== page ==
[swift-dev] swift (ABI) and Windows

Paul Menage paul at paulmenage.org
Fri Oct 7 18:08:47 CDT 2016

On Tue, Apr 26, 2016 at 8:49 AM, John McCall via swift-dev
<swift-dev at swift.org> wrote:
> I think it's reasonable to assume that @_silgen_name is not being used for
> objects that are external to the declaring module.  That is, the
> implementation model is that those declarations really are declaring a Swift
> function; it just happens that the actual body (if not provided) is provided
> magically.  That should work for all the standard library use cases.

So what's the cleanest way to make this work in practice? I
experimented with the following hack, which worked for building the
stdlib and the SDK overlay but which is full of layer violations:

- Add a symbol tracking hook in SILGenNameAttr, such that when the
hook is active, whenever we encounter a _silgen_name() declaration we
record it in a set.

- Enable this symbol tracking just for the duration of parsing the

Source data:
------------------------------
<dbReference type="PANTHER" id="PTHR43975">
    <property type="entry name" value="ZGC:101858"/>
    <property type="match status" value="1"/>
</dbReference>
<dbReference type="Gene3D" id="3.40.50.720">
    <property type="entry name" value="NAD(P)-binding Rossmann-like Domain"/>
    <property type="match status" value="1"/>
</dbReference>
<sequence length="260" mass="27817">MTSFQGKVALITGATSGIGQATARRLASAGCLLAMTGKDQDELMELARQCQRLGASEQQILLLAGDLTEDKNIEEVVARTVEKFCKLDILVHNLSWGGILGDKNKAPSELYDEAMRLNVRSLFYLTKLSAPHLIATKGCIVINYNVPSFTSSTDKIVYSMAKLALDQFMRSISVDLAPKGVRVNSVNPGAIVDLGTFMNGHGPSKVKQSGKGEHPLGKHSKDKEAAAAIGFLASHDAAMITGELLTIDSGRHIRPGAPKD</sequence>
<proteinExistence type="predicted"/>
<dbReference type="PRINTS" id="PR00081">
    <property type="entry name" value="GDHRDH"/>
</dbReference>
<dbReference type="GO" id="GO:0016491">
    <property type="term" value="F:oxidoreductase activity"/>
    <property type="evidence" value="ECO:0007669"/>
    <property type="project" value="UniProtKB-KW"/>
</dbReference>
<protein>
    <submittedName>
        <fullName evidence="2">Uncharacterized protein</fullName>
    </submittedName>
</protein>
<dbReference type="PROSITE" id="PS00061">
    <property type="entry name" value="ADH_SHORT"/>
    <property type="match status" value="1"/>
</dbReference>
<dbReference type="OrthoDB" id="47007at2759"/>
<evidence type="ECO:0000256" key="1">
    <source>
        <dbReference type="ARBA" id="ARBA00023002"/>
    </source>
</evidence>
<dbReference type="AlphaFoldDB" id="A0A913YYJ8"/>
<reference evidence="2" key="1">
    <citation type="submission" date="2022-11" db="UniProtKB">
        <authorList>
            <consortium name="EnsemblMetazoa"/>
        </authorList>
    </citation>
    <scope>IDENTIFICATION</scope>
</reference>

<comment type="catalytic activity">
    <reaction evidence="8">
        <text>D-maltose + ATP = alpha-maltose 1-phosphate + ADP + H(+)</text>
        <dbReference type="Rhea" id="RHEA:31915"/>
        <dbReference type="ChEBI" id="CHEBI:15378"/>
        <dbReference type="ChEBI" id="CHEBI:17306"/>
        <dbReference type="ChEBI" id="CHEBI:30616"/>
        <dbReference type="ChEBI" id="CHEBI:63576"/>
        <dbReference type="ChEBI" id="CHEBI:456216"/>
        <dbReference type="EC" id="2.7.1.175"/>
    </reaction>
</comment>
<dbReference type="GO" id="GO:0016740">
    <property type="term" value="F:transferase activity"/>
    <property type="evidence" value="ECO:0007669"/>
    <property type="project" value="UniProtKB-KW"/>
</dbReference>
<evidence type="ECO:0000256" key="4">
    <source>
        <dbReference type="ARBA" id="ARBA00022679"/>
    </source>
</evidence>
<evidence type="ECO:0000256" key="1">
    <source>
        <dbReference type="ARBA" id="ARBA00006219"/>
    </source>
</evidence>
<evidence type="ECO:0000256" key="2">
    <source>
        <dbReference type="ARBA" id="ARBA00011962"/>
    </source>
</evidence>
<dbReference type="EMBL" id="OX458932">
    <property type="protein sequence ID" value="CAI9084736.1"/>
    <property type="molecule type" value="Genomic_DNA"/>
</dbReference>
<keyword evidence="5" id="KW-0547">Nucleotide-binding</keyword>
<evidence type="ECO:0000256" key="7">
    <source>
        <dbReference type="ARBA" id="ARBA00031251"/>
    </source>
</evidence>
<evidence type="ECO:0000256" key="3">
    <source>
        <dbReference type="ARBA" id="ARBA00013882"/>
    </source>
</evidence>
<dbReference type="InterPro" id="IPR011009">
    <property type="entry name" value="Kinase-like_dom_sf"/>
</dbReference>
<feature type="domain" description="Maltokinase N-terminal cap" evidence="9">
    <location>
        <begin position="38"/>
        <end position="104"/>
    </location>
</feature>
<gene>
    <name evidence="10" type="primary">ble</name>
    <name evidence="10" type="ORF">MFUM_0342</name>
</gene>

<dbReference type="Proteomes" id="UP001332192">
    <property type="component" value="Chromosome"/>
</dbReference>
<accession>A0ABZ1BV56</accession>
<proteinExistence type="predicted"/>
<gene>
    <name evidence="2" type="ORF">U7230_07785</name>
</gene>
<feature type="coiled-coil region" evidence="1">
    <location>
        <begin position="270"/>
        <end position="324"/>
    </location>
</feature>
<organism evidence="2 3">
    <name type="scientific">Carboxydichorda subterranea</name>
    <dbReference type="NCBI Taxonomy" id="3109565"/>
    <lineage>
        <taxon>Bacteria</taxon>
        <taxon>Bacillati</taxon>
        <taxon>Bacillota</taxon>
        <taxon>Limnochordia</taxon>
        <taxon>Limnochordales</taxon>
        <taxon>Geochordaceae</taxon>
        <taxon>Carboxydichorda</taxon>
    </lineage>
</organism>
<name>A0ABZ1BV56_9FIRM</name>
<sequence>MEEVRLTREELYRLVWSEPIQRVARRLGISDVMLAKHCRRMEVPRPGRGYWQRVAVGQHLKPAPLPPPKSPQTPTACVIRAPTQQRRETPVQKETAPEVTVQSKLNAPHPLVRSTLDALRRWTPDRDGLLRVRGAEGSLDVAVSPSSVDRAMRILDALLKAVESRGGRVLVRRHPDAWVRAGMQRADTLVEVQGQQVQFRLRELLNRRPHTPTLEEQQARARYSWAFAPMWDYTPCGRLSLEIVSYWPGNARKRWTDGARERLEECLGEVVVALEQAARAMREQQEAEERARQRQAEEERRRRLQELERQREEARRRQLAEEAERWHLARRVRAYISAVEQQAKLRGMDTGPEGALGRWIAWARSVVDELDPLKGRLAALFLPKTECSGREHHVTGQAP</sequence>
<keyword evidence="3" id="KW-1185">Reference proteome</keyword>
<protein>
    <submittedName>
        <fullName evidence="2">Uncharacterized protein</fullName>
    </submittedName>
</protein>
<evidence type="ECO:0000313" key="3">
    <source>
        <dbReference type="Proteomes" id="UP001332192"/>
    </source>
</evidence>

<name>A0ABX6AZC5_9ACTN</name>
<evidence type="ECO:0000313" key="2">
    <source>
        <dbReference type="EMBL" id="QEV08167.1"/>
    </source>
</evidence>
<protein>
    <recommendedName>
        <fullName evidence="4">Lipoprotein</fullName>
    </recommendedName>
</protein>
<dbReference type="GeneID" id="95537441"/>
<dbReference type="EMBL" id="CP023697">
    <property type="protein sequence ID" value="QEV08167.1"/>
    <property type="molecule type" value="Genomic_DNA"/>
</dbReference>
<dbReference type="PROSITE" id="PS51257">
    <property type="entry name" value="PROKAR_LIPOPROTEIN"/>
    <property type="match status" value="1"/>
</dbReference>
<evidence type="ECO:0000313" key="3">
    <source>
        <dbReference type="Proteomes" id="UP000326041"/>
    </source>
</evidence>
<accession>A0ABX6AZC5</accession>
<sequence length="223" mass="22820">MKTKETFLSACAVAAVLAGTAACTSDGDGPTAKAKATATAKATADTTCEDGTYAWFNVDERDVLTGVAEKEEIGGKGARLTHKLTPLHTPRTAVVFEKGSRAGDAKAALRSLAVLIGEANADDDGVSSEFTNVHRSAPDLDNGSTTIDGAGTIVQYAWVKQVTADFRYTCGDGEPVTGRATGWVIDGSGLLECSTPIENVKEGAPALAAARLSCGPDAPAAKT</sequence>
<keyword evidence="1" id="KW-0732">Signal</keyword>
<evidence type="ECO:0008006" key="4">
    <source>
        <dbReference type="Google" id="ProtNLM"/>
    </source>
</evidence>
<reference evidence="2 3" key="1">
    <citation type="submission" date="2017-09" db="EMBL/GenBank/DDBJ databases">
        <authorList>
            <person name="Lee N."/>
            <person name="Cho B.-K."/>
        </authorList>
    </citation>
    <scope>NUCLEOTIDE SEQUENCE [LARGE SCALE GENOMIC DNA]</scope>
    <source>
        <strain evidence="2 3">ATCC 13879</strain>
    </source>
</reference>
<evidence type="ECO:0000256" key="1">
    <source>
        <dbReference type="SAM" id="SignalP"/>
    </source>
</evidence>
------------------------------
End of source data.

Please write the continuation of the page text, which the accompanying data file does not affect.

main module. Thus we end up with a set of all _silgen_name attributes
on functions declared in the current module, but not _silgen_name
attributes on functions imported from other modules.

- At various points in lib/IRGen/GenDecl.cc
(updateLinkageForDefinition, LinkInfo::createFunction,
LinkInfo::createVariable) check whether the symbol being used is in
the list of _silgen_name attributes from the current module, and if so
ignore the dll-import tag on the symbol when setting up the

It would be nicer to walk across the main module after parsing it to
find SILGenNameAttr instances, but I don't have a good idea how to
start with that. Then we could perhaps add the list of attributes to
the llvm::Module as some kind of llvm::Metadata object?


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